How do I find files that have ~ * and other special characters in the name?
find . -name "*\*"
should match "any characters" and then
*, but it matches nothing; how can I get the command to correctly match the files?
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find vary, but they should all handle character classes in wildcards (POSIX.2, section 3.13):
find . -name '*[~*]*'
If newline is among your "special" characters, you may need to work out how to get your shell to pass it to find. In Bash, you can use
find . -name $'*[\t \n]*'
to show files containing whitespace, for example. A simpler method, if supported, is to use a character class:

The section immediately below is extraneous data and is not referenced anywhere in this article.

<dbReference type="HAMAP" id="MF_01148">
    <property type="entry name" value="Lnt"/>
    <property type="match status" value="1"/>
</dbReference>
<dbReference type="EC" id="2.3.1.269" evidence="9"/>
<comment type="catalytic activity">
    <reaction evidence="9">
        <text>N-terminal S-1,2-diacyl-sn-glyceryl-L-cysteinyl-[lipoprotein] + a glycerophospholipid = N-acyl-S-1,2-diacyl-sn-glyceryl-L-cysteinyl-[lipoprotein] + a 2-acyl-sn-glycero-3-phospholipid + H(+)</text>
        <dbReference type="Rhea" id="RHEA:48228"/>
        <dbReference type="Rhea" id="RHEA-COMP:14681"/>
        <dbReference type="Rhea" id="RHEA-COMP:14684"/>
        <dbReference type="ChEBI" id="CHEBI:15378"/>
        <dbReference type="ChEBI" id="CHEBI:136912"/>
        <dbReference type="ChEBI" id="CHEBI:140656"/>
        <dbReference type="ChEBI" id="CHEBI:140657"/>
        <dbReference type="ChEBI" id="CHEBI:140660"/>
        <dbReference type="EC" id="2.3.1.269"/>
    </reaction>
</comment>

find . -name '*[[:space:]]*'
If you want something more general than matching a specific character, you would have to use regular expressions. Since the question is not tagged "linux", the proper answer would use POSIX:
find . | grep '[*~]'
If you want to make it Linux-specific, you can use the GNU
-regex (also supported by FreeBSD). If the pathname has an embedded newline (rarely done, but used as a frequent counterexample), POSIX
grep will not work. But with the
-regex extension, this "works" to print names which have embedded newlines:
find . -regextype posix-awk -regex '.*[*~]'
although the manner in which find is used is not part of the question.